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Double Shadow: Poems (Los Angeles Times Book Award: Poetry) Hardcover – March 15, 2011

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Editorial Reviews

From Publishers Weekly

This 11th collection continues Phillips's assays into the connections between sex, attachment, and love, and the ways that, despite ecstatic moments, adult life means reconciling oneself to one's collective inadequacy. Phillips's peculiar fusion of classical figures, biblical imagery, and contemporary alienation is in full flower in poems like "Ransom," to startling effect: "come/ clean again, from a thicket all thorns.... And how the stars/ swelled the dark, guiding the man whose whip made the mules go faster, though they would have/ run, I think, even had there been no whip, being mules, and/ broken long ago, and with no more belief than disbelief in rescue." The poems repeatedly delve into intrarelationship incarnations of big moral quandaries. "Sacrifice Is a Different Animal Altogether" ends: "One of us is going to have to say it first"; in "Master and Slave," a partner offers a tender admonition: "If you can't love everything, he said/ Try to love what, in the end, will matter." But on the whole, the collection works, carefully and deliberately, to affirm the rhetorical question of "Sky Coming Forward": "What if, between this one and the one/ we hoped for, there's a third life, taking its own/ slow, dreamlike hold, even now—blooming, in spite of us." (Apr.)
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“We're not what / either of us expected, / are we?" Carl Phillips asks in his new book, Double Shadow. It's a good question, and it's one that raises another question, not only in this particular poem but through much of the book: whom, precisely, is the speaker addressing? The reader, perhaps - in which case we feel, or ought to feel, implicated and challenged. Or, quite plausibly, the question is directed toward a friend or lover, or a parent or child. But the thought also crosses one's mind--it's bound to--that it is the world itself that is here being both addressed and accused. It is often claimed, after all, that a lyric poem is a record of an encounter between the self and the world. And in Phillips' delicately beautiful but highly unstable universe, both self and world are the sort of things that seem to fail, more often than not, to behave as one might have expected . . . In some ways the perpetually shifting textures and shardlike quality of Phillips' language are reminiscent of John Ashbery, that pre-eminent poet of modern consciousness. But where Ashbery's universe is a theater of nihilistic yet playful hijinks, Phillips' is a somber, autumnal landscape, one that is illuminated by moments of ephemeral, ethereal beauty. The world of "Double Shadow" is an old world, a faded, tired and depleted world: it is late in the day, the major events have already happened, the light is fading, and darkness will soon be upon us.” ―Troy Jollimore, The Chicago Tribune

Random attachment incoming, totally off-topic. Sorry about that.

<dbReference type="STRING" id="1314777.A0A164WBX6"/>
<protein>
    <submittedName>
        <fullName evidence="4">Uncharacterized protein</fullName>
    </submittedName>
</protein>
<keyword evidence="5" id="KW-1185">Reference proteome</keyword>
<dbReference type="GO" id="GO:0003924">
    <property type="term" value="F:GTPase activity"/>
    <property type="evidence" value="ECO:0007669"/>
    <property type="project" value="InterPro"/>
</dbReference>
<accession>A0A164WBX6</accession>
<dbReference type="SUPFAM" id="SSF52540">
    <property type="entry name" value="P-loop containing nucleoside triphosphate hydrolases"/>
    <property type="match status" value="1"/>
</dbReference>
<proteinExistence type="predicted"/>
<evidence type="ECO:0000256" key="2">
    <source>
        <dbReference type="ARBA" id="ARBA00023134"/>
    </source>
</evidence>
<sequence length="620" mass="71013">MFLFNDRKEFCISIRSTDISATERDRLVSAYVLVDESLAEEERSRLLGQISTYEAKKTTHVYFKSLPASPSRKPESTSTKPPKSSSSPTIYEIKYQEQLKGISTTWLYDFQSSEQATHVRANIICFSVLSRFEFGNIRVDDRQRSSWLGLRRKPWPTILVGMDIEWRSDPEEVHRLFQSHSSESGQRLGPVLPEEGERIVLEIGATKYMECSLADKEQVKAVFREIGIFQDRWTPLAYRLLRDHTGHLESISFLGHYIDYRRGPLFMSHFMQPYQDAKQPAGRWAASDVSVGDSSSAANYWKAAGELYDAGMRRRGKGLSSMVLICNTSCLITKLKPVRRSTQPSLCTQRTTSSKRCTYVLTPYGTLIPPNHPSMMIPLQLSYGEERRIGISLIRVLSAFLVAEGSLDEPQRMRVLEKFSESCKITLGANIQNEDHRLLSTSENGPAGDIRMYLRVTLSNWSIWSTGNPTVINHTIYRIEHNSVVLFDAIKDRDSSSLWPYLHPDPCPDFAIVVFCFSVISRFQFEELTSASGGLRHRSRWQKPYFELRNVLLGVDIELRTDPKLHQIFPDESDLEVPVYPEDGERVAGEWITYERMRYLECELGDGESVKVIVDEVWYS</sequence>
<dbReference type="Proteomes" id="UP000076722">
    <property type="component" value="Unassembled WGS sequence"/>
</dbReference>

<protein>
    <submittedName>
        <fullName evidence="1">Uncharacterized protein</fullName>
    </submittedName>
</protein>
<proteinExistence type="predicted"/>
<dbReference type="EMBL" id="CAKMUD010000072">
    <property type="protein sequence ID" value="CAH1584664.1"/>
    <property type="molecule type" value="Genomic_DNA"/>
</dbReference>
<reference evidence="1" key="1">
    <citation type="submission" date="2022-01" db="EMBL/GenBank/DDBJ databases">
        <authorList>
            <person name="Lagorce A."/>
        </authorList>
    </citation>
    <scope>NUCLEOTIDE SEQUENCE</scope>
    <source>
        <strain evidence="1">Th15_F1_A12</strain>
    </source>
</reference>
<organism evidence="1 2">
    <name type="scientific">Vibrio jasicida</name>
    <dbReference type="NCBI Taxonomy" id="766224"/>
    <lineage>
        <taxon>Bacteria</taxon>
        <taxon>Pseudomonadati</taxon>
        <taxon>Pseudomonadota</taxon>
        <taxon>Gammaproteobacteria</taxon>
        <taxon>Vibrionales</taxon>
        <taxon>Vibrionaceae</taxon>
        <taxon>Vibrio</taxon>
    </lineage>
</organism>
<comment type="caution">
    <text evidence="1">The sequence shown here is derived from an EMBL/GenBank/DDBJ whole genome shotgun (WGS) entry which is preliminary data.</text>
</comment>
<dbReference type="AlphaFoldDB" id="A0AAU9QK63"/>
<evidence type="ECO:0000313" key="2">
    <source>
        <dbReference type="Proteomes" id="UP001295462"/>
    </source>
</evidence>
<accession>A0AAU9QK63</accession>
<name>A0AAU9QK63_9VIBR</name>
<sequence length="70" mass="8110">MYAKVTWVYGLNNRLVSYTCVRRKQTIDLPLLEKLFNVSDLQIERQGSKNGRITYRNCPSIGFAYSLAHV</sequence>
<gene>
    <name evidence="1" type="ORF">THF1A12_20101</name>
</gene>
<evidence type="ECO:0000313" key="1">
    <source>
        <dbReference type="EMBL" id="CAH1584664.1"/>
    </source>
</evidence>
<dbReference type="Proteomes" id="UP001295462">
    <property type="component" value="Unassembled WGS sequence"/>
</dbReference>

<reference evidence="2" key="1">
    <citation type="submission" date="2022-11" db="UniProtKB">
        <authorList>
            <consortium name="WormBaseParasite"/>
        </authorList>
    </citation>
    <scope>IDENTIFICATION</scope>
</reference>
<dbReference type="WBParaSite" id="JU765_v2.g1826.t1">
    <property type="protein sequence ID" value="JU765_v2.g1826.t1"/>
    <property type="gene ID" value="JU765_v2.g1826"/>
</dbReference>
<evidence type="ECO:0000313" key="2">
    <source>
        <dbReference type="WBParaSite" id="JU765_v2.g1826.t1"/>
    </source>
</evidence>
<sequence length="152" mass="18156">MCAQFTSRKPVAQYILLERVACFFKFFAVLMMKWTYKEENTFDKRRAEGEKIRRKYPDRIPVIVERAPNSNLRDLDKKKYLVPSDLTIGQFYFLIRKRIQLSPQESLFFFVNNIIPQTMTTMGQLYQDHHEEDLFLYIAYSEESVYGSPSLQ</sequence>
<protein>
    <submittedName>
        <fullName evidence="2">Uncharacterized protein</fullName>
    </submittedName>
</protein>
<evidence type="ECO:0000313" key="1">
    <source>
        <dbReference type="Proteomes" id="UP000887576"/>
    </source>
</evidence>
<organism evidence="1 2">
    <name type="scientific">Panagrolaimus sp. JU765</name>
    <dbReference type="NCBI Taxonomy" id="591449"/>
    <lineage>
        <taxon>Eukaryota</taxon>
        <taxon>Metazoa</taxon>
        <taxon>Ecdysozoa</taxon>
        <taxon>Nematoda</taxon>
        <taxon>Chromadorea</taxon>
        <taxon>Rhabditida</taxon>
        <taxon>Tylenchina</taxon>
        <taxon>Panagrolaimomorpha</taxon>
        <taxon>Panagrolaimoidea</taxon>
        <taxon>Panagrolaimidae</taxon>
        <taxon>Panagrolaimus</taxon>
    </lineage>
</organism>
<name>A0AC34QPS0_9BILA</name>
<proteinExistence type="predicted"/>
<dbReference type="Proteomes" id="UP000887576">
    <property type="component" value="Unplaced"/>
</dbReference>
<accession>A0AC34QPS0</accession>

“[Phillips'] prayer-like poems create a magical, paganistic landscape that seems to offer visual sublimation for spiritual struggle, neither defying nor accepting skepticism. It is as if one were to re-learn through Phillips' mystical imagery how to pray--a new kind of prayer inspired by faith, disbelief, or even the inability to choose between the two . . . Striking images, which replace both faith and disbelief within the prayer-poems, accumulate one by one to create a distinct spiritual idiom that unites the entire collection . . . Phillips' visual poetry redirects the unresolved spirituality toward beauty and art . . . If the two preexisting lives are those of disbelief and faith, a third kind of spirituality burgeons in Double Shadow--a landscape through which Phillips' stunning mastery of verse and imagery emanates.” ―Shijung Kim, The Harvard Crimson

“There are gorgeous moments of candor and unrestrained humanity in this collection, but for all its striking human sensitivity, there are still dark spaces in Double Shadow that are classic Carl Phillips. Even in its darkest lines, Double Shadow embodies a twisted sense of optimism . . . Double Shadow fully embodies the tension between unwillingness and inability, resignation and despair. It manages to wring hope out of pain and torture in a way that makes you wonder how anyone who hasn't had their heart broken can ever be sincere.” ―Julie Dill, St. Louis Magazine


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More About the Author

Carl Phillips is the author of 9 previous books of poems, including Quiver of Arrows: Selected Poems, 1986-2006; Riding Westward; and The Rest of Love, a National Book Award Finalist. His most recent collection, Speak Low, is a 2009 National Book Award Finalist. He teaches at Washington University in St. Louis.

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Double Shadow: Poems (Los Angeles Times Book Award: Poetry)
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